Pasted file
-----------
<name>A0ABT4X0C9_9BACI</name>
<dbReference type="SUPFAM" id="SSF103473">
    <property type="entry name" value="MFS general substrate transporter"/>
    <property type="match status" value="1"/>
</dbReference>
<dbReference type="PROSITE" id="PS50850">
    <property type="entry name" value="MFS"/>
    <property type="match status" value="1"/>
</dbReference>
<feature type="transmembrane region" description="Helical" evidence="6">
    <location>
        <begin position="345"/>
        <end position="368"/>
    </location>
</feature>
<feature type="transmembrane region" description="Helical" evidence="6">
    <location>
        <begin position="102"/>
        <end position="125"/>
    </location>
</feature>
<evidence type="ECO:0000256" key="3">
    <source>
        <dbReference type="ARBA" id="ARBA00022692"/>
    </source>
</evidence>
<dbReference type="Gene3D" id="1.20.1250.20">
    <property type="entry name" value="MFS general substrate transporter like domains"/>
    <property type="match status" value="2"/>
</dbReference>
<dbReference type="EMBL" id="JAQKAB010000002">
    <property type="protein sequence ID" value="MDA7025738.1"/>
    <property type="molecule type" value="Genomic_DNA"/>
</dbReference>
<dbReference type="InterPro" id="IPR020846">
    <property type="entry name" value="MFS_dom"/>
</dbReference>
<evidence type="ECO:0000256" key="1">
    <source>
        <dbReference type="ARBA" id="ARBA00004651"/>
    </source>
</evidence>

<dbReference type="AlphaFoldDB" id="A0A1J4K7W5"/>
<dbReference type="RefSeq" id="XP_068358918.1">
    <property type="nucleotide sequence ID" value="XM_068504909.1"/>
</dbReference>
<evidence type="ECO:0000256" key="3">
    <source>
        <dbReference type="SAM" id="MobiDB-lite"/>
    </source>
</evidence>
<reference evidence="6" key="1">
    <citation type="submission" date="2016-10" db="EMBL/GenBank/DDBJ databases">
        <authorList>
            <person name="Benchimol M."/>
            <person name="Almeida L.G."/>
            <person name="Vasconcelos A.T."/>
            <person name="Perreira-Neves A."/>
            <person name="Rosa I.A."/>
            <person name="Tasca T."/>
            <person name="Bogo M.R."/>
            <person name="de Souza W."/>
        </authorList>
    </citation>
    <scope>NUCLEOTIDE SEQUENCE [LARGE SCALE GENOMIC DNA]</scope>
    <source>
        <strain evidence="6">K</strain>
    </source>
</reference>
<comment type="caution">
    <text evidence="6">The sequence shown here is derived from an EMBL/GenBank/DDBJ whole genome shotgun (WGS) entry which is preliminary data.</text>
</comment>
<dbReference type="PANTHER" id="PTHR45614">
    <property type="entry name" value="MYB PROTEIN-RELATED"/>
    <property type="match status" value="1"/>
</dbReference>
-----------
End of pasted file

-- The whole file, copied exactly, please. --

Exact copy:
<name>A0ABT4X0C9_9BACI</name>
<dbReference type="SUPFAM" id="SSF103473">
    <property type="entry name" value="MFS general substrate transporter"/>
    <property type="match status" value="1"/>
</dbReference>
<dbReference type="PROSITE" id="PS50850">
    <property type="entry name" value="MFS"/>
    <property type="match status" value="1"/>
</dbReference>
<feature type="transmembrane region" description="Helical" evidence="6">
    <location>
        <begin position="345"/>
        <end position="368"/>
    </location>
</feature>
<feature type="transmembrane region" description="Helical" evidence="6">
    <location>
        <begin position="102"/>
        <end position="125"/>
    </location>
</feature>
<evidence type="ECO:0000256" key="3">
    <source>
        <dbReference type="ARBA" id="ARBA00022692"/>
    </source>
</evidence>
<dbReference type="Gene3D" id="1.20.1250.20">
    <property type="entry name" value="MFS general substrate transporter like domains"/>
    <property type="match status" value="2"/>
</dbReference>
<dbReference type="EMBL" id="JAQKAB010000002">
    <property type="protein sequence ID" value="MDA7025738.1"/>
    <property type="molecule type" value="Genomic_DNA"/>
</dbReference>
<dbReference type="InterPro" id="IPR020846">
    <property type="entry name" value="MFS_dom"/>
</dbReference>
<evidence type="ECO:0000256" key="1">
    <source>
        <dbReference type="ARBA" id="ARBA00004651"/>
    </source>
</evidence>

<dbReference type="AlphaFoldDB" id="A0A1J4K7W5"/>
<dbReference type="RefSeq" id="XP_068358918.1">
    <property type="nucleotide sequence ID" value="XM_068504909.1"/>
</dbReference>
<evidence type="ECO:0000256" key="3">
    <source>
        <dbReference type="SAM" id="MobiDB-lite"/>
    </source>
</evidence>
<reference evidence="6" key="1">
    <citation type="submission" date="2016-10" db="EMBL/GenBank/DDBJ databases">
        <authorList>
            <person name="Benchimol M."/>
            <person name="Almeida L.G."/>
            <person name="Vasconcelos A.T."/>
            <person name="Perreira-Neves A."/>
            <person name="Rosa I.A."/>
            <person name="Tasca T."/>
            <person name="Bogo M.R."/>
            <person name="de Souza W."/>
        </authorList>
    </citation>
    <scope>NUCLEOTIDE SEQUENCE [LARGE SCALE GENOMIC DNA]</scope>
    <source>
        <strain evidence="6">K</strain>
    </source>
</reference>
<comment type="caution">
    <text evidence="6">The sequence shown here is derived from an EMBL/GenBank/DDBJ whole genome shotgun (WGS) entry which is preliminary data.</text>
</comment>
<dbReference type="PANTHER" id="PTHR45614">
    <property type="entry name" value="MYB PROTEIN-RELATED"/>
    <property type="match status" value="1"/>
</dbReference>